Today is the 25th anniversary of the fall of the Berlin Wall. I first visited Berlin in 1987, two years before the Wall came down, and it was that experience of visiting a divided city that inspired me to write my novel Oranges for Christmas.
The Berlin Wall stood for just over 28 years, from 13 August 1961 to 9 November 1989. During that time at least 136 people lost their lives trying to escape from East to West Berlin.
Initially the barrier consisted of coils of barbed wire. Then it became a solid wall, topped with barbed wire. Its final reincarnation was as a 3.6 metre high concrete barrier with a cylindrical top, making it virtually impossible to scale.
An “inner” wall was constructed on the east side and the ground between the two walls became known as the “death strip”, a 100 metre wide stretch of land incorporating watchtowers, anti-tank defences, signal fencing, dogs and trip wires. It was raked with sand to make it easy to spot the footprints of any would-be escapees. Houses that lay within the death strip were demolished, such as those on the east side of Bernauer Strasse.
A large section of the Wall has been preserved at Bernauer Strasse. Part of the former death strip has been landscaped over and there is a memorial to those who died.
The Church of Reconciliation on Bernauer Strasse was blown up by the East Germans in 1985 because it obscured the border guards’ view of the death strip. Today a new memorial church has been built in its place. You can still see the outline of the old church marked with metal strips on the ground. The bent iron cross of the old church also lies on the ground.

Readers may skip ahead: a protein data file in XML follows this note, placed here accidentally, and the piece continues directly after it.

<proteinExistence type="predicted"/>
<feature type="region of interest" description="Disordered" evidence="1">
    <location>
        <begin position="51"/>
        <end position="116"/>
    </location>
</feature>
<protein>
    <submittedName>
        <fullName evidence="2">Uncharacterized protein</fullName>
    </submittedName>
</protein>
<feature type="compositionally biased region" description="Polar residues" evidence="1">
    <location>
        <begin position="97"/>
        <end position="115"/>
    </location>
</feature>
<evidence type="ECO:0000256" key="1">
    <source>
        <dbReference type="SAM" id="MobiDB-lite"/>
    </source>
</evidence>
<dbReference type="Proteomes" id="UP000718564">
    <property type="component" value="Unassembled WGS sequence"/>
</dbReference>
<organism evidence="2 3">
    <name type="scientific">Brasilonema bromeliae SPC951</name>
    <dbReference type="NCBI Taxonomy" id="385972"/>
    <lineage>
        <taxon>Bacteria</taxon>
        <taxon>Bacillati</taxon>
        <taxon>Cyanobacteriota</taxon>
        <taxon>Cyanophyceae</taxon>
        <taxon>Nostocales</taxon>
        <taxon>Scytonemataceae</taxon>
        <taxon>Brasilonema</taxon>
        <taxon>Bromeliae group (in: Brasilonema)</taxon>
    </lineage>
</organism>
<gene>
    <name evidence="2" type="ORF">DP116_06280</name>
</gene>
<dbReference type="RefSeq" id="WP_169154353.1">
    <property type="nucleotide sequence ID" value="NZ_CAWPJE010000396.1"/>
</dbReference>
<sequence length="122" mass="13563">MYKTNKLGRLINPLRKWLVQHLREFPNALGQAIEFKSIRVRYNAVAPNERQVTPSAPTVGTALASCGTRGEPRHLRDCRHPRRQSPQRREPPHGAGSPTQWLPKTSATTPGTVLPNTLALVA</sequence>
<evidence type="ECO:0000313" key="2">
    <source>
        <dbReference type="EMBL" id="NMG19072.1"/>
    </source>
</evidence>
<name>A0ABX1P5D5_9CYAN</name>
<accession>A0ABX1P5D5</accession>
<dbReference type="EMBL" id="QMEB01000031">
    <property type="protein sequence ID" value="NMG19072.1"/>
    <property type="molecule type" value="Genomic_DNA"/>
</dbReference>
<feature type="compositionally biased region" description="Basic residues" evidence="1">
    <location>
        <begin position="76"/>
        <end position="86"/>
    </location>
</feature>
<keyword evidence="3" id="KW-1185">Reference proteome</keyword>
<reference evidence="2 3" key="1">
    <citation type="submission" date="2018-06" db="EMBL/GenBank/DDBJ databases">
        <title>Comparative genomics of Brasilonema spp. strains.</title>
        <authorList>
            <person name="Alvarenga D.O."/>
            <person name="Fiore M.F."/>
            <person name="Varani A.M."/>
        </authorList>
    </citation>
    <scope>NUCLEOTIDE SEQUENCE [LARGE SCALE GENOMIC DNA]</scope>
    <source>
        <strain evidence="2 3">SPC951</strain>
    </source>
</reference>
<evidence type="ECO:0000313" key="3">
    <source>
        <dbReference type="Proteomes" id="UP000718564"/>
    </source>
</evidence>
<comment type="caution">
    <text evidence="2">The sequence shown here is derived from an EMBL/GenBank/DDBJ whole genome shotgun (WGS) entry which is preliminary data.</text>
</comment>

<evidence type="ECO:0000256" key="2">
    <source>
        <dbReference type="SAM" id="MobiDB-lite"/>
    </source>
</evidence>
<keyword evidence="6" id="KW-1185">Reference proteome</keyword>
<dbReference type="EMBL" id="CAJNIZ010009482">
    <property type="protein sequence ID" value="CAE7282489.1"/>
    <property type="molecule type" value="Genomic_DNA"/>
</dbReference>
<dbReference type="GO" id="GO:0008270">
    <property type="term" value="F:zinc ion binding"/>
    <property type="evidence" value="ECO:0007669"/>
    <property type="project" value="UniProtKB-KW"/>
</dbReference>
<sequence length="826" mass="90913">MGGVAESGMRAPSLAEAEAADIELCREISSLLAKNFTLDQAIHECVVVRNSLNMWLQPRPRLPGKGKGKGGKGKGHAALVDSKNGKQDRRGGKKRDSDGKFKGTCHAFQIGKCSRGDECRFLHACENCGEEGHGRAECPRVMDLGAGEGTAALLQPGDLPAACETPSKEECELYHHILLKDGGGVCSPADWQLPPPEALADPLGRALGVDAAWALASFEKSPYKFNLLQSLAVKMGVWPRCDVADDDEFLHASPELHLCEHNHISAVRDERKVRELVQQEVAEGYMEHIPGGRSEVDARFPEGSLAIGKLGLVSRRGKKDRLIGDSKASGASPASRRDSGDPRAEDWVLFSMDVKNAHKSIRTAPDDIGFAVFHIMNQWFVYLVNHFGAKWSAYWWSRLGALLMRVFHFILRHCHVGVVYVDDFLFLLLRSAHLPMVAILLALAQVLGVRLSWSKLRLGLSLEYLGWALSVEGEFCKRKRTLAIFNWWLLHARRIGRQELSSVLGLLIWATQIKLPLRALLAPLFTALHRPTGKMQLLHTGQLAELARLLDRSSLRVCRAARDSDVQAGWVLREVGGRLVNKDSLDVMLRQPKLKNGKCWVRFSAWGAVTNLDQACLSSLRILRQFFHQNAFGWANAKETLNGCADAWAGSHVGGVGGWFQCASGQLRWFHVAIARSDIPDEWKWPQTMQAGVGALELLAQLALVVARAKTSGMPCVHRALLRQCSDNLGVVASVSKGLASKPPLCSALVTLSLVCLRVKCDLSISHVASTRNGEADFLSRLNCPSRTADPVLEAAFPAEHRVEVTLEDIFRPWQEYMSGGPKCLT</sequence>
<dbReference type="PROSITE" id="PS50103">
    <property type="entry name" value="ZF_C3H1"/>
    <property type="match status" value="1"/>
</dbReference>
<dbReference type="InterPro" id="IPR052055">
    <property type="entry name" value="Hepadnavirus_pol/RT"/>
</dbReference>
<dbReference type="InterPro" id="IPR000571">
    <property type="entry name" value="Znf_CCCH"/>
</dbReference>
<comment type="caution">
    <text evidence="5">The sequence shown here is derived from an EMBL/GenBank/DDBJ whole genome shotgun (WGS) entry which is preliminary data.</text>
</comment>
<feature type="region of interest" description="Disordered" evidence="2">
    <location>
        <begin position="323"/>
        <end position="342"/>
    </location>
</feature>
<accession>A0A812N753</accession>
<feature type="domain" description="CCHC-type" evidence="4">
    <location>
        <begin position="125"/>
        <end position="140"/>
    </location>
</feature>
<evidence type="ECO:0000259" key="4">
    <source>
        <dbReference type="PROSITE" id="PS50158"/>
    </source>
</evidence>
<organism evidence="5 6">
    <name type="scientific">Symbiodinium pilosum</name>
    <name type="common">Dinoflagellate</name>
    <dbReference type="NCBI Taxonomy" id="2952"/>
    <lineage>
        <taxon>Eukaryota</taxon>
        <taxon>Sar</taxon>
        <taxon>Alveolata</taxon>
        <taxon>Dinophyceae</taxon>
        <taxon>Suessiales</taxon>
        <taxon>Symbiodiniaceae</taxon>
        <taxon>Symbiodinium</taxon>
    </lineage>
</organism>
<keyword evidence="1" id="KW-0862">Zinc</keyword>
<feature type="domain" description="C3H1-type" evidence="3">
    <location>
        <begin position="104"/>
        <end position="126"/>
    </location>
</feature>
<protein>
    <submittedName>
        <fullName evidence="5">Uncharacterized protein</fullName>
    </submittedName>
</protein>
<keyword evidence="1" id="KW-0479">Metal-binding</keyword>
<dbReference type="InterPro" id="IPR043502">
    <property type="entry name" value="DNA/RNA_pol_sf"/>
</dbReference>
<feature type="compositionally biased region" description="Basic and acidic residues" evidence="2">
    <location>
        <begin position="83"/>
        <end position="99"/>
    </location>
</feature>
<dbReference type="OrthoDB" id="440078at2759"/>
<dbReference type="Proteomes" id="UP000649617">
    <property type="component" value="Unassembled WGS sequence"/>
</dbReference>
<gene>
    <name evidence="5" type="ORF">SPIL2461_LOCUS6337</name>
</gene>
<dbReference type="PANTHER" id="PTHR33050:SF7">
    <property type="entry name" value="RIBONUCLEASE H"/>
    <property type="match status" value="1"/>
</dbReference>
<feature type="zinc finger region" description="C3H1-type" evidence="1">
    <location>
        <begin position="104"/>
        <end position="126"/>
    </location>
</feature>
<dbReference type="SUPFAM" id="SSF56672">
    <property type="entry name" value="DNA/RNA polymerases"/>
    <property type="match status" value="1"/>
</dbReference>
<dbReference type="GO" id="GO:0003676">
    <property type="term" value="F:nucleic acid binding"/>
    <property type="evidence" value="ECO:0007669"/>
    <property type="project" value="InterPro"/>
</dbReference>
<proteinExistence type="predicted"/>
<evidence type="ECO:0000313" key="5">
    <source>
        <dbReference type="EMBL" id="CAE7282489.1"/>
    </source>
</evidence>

The former Stasi headquarters at Normannenstrasse is now a museum with detailed displays about life in the German Democratic Republic and the Stasi’s spying methods.
The Stasi remand prison at Hohenschönhausen is now a memorial site with very moving and informative tours about the Stasi and its interrogation methods.
West Berliners were not allowed to visit East Berlin until Christmas 1963 when they were allowed to apply for a visa for a short visit. It was not until 1971 that West Berliners were allowed to apply for visas in the same way as West Germans. Permission for East Berliners to travel west was almost impossible to obtain and was only granted in a few circumstances, such as to the elderly, or to those participating in cultural and sporting activities.
By 1989 political changes were taking place in many Eastern Bloc countries. In August 1989 Hungary removed its physical border with Austria. As a result, thousands of East Germans escaped to Austria via Hungary. The Hungarians tried to prevent any more East Germans from crossing the border, but many East Germans took refuge in the West German embassy in Budapest. Similar events occurred at the West German embassy in Prague. Peaceful, mass demonstrations broke out in East Germany, notably in Leipzig and Berlin.
To ease the situation, the East German Politburo decided to remove travel restrictions to West Berlin and West Germany. The new regulations were to take effect on 10th November, but at a press conference on 9th November Günter Schabowski, the spokesman for the party, who had not been fully briefed, announced that, as far as he was aware, the new regulations would come into force immediately.
The press conference was broadcast on television. Thousands of East Berliners began gathering at the checkpoints along the wall. The guards, who were not aware of the broadcast, were confused. Thankfully no one fired a shot. The guard in charge at Bornholmer Strasse took the decision to open the crossing and thousands of East Berliners swarmed into West Berlin. The Berlin Wall was over.